The scale of Pennsylvania's cloud agreement with Unisys goes well beyond what most states attempt to do at once, according to Shawn McCarthy, research director for IDC Government Insights. “Taking this full cross-agency approach is unusual, but could be the wave of the future,” he said. “Once vendors work with states to standardize the types of services they need, other states can tap into this area of expertise.”
Financially, it’s hard to say whether or not this approach will save Pennsylvania money, McCarthy said, but the value seems good, and only having to work with one provider could be beneficial, as Encinias mentioned. “If a highly skilled vendor offers a well-priced and reliable solution, and if it meets the service expectations of the user community, then consolidating multiple data centers into a set of managed services can be a big win,” McCarthy said. “However, these issues can’t really be determined through a contract award alone. It takes time to measure the vendor performance.”
But McCarthy says there are also potential pitfalls of such an arrangement. Since the return on investment is unknown, it could turn out unfavorable for the state. Another pitfall is if the state fails to negotiate “solid service level agreements,” because end users could be disappointed by slow service speeds, he said.
Nevertheless, this project represents a new opportunity for state government, according to McCarthy. “States are in a unique place to support the development of ‘community clouds’ which can allow multiple states to tap into a similar set of services,” he said. “[For a government-owned host facility] this approach can turn a government agency cost center into a revenue center. By selling cloud solutions to other government organizations, host agencies can offset their costs. Local governments may be able to tap into state-run facilities, and buy cheaper cloud solutions than they might find on their own, and they may be able to reduce capex IT staffs.”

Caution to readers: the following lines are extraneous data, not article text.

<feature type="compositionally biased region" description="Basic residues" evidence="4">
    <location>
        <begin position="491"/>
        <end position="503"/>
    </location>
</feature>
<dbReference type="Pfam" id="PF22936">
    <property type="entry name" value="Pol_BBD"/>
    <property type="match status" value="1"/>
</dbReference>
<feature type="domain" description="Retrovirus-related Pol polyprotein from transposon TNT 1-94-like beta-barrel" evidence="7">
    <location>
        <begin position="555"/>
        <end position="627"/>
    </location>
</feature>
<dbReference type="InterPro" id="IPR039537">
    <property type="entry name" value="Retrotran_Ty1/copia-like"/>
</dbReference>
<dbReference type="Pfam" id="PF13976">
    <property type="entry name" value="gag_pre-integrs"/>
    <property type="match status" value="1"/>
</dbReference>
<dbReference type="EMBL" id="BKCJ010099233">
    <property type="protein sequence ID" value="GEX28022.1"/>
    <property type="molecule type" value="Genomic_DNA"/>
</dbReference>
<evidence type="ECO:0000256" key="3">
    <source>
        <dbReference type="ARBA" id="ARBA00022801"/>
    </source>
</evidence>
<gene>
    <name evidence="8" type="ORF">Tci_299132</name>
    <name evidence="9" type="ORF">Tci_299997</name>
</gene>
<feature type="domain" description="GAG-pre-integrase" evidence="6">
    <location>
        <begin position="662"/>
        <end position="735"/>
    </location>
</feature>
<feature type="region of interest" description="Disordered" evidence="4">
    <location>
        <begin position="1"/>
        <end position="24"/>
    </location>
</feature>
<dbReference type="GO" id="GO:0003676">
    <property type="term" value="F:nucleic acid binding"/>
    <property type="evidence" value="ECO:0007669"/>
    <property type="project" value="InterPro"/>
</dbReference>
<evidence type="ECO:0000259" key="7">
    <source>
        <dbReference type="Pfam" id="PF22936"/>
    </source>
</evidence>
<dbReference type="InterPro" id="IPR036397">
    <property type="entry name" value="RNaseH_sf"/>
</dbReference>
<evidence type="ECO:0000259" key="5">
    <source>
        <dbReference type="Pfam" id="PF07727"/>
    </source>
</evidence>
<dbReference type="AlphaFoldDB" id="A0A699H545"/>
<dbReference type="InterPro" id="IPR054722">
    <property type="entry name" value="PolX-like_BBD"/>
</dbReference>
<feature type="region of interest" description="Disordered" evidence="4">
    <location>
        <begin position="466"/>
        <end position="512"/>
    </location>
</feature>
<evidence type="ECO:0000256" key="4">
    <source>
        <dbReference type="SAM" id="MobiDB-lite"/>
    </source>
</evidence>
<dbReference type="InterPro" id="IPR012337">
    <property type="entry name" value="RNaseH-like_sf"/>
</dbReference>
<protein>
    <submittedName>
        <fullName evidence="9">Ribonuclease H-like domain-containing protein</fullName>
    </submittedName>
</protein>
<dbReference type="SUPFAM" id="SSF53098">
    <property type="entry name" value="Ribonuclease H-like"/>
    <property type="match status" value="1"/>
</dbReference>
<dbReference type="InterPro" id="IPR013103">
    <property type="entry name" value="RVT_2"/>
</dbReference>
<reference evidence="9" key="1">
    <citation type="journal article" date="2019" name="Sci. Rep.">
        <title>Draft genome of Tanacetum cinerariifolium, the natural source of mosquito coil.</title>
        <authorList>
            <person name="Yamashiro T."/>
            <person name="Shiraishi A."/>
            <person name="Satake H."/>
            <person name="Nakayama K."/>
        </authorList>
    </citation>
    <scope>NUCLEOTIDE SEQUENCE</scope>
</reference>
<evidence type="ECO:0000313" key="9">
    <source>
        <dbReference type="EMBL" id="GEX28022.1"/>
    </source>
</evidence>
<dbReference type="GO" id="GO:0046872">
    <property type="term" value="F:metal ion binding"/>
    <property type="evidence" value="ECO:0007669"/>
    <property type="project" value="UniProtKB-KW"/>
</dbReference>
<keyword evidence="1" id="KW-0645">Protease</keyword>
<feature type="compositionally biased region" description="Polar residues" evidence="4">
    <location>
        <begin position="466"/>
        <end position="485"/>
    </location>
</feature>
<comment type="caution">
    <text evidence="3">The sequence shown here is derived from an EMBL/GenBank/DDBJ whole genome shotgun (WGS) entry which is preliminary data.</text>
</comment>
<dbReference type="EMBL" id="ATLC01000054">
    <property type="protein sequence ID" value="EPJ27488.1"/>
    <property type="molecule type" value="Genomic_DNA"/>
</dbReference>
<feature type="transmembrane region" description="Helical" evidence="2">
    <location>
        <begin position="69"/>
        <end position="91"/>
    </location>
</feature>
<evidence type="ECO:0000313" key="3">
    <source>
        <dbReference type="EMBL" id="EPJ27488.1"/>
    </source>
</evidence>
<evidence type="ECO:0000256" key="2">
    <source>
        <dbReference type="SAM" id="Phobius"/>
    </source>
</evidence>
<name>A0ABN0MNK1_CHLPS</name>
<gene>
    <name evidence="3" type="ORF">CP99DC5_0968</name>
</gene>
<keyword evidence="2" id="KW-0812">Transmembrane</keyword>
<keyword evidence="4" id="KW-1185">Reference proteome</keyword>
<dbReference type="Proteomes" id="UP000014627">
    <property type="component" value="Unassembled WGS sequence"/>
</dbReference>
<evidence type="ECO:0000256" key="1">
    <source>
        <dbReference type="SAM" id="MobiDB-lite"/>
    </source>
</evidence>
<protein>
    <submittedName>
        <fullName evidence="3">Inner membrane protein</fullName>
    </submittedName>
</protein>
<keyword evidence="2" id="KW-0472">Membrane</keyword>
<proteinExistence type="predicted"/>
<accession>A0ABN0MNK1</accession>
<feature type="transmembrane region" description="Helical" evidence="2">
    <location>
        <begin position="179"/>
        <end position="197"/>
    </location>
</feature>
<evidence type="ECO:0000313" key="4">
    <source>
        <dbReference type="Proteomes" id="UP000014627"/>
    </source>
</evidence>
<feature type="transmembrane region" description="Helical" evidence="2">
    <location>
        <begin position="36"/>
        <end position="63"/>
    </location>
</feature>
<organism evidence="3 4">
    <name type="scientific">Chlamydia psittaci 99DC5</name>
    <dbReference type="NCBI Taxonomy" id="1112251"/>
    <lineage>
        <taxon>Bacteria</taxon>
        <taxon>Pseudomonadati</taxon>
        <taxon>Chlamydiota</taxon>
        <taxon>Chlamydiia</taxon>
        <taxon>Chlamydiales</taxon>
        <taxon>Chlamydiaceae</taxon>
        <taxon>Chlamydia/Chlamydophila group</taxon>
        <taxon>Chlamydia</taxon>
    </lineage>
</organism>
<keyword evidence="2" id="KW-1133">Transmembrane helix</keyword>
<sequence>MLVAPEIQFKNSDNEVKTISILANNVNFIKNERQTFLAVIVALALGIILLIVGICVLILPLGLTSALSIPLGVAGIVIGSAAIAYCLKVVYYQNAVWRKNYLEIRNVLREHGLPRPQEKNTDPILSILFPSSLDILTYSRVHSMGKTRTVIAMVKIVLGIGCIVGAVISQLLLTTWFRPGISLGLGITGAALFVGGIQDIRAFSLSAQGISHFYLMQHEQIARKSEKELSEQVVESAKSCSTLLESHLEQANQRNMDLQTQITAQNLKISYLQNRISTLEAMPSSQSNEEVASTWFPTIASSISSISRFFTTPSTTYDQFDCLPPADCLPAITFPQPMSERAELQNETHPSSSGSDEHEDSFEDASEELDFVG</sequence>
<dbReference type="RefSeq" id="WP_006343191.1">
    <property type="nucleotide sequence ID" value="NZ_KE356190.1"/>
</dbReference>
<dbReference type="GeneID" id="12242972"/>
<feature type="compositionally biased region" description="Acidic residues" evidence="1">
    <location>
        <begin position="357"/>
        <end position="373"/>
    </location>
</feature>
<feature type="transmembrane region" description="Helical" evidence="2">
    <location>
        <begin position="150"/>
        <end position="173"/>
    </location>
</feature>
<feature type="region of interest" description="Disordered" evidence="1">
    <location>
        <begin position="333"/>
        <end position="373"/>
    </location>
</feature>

The system, Encinias said, will be installed during the next two and a half years. The agency’s enterprise data center is scheduled for integration by the end of the year, the former managed services data center should be integrated by summer 2015, and the remaining agency data centers are to be integrated over the next two and a half years.
“I expect to realize [benefits] immediately,” he said. “The reason I say that is it’s not just software as a service. It’s more of an infrastructure-based contract, although software as a service will be a catalog item in the catalog. Agencies need services as we speak. The benefits are going to be immediately seen when they start moving the services as a catalog.”
The contract shows that times are changing in state government and the skills needed by agencies are changing too, Encinias said, adding that the jobs of system and server administrators are going away. “We need capacity planners, we need subject matter experts in the particular technologies that these vendors are providing. We need folks that understand contracts and business analysts."
Colin wrote for Government Technology from 2010 through most of 2016.